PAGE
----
Even though Hynes had a 9.00 ERA in 22 appearances with the Padres this season, his performance against lefties was exceptional as he held them to a .156 average (5-for-32). His troubles stemmed from facing right-handers who pounded him to the tune of a .476 average (20-for-42) and 1.260 OPS. If manager Terry Franconalimits his usage to a LOOGY role and avoids using him where possible against right-handed pitchers he might have a lot more success.
Hynes was stellar against lefties in the minors this season holding them to a .063 average (1-for-16) at Double-A and .169 average (10-for-59) at Triple-A. Though, on the flip side, lefties hit .342 (53-for-155) off him at Triple-A in 2012 and hit .375 (18-for-48) off him in Triple-A in 2011. It remains to be seen if his splits in 2013 are an extreme showing and more of a fluke, or if his significant delivery adjustment he made in spring training genuinely made him tougher against lefties for the long term.
Hynes made the chance in spring training to a lower arm slot within his delivery to three quarters. Sometimes it can be one small adjustment that makes all the difference. He does not throw very hard as he throws a fastball that sits at 88-90 MPH and will touch 92 MPH, and has a slider as his main breaking ball and the occasional changeup he uses a little bit against right-handers. But an adjustment to the arm slot can be all that is needed to change the way a ball comes out of a pitchers hand and how hitters see it, and at least in the early going it has been a very beneficial change for him.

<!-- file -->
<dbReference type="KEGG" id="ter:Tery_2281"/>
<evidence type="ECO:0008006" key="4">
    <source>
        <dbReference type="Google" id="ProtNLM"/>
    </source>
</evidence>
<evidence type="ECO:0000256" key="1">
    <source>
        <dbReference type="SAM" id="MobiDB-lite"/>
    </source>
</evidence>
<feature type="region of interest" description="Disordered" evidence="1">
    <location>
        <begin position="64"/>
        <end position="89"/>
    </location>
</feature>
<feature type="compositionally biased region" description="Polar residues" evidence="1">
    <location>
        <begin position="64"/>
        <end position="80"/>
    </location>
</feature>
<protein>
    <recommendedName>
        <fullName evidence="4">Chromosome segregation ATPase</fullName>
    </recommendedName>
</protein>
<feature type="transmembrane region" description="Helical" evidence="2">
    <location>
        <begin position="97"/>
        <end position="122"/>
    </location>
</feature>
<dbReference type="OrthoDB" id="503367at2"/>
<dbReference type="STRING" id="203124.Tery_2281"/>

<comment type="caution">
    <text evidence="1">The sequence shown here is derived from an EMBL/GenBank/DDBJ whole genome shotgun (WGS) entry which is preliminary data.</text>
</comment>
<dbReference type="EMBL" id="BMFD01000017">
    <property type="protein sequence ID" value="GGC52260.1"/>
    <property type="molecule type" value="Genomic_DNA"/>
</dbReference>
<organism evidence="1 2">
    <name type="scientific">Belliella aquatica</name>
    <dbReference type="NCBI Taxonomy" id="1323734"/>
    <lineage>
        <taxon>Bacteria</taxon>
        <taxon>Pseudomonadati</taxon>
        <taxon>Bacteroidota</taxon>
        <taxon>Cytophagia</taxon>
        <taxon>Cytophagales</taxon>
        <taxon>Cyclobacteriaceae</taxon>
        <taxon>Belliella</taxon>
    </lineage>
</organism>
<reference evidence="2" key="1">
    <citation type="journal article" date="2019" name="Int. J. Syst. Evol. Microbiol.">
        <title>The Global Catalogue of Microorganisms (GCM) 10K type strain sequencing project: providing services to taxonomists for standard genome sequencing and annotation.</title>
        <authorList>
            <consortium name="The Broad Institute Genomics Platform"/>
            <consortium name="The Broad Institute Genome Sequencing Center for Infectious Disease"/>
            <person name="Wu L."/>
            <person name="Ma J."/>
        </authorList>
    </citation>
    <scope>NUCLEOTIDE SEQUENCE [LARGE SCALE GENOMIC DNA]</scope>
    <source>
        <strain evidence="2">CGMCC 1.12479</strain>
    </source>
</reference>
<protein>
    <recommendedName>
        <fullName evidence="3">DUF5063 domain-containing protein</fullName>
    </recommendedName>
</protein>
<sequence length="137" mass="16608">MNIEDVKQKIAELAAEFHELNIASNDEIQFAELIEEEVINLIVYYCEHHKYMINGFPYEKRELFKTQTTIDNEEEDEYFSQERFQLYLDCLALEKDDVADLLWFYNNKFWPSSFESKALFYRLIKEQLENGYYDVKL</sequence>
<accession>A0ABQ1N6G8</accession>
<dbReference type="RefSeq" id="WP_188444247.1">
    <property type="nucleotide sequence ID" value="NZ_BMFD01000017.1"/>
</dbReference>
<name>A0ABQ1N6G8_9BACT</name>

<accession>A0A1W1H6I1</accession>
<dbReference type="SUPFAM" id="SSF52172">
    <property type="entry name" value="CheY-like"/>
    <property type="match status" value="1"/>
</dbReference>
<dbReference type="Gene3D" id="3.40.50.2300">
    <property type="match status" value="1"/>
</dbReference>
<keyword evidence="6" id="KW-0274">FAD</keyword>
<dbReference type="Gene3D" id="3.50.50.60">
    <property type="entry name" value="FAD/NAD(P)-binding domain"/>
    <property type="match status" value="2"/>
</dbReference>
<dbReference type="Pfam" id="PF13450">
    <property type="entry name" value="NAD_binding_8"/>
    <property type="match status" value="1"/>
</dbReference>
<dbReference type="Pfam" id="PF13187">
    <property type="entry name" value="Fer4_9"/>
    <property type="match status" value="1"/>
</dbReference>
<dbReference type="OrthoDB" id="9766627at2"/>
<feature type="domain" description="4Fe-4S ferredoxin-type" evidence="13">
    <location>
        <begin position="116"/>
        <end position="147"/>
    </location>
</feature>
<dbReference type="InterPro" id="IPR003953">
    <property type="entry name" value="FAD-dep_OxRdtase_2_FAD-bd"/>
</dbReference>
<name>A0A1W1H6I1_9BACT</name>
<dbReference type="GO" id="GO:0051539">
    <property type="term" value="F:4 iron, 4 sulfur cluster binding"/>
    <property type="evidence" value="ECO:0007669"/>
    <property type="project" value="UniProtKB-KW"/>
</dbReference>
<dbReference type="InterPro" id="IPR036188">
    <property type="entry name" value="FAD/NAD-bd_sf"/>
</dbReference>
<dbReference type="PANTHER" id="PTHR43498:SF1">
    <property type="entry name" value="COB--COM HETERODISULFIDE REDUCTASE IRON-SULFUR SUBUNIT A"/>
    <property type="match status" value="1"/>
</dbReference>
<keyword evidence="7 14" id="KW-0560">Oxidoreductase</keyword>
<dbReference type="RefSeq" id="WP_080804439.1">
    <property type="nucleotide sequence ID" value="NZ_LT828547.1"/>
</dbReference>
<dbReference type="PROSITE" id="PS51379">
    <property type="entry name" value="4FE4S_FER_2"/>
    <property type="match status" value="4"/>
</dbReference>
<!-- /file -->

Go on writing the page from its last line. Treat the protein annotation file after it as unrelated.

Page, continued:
Hynes should go into spring training in the mix to be the second left-hander in the Indians bullpen. Marc Rzepczynski all but has the lefty setup role locked up, so the Indians need a second lefty to fill the role that Rich Hillhad the last two months of the season. Others in the mix should include Nick Hagadone, Scott Barnes andGiovanni Soto, though Barnes may be in roster limbo or his role may be changed back to a starter. There is also no pressing need to have Hynes on the opening day roster as if he proves he is not ready he has options and can be stashed at Triple-A Columbus to be used when needed.
Considering the Indians only had to pay cash, the pickup of Hynes is a gamble worth taking to see if they found another gem on a small deal. For anyone paying attention over the past year, it is these smaller deals where the Indians have had a lot of success, so hopefully they hit on another one.
The Indians’ third move of the day on Thursday was the resigning of designated hitter Jason Giambi to a minor league contract with a non-roster invitation to major league camp in spring training.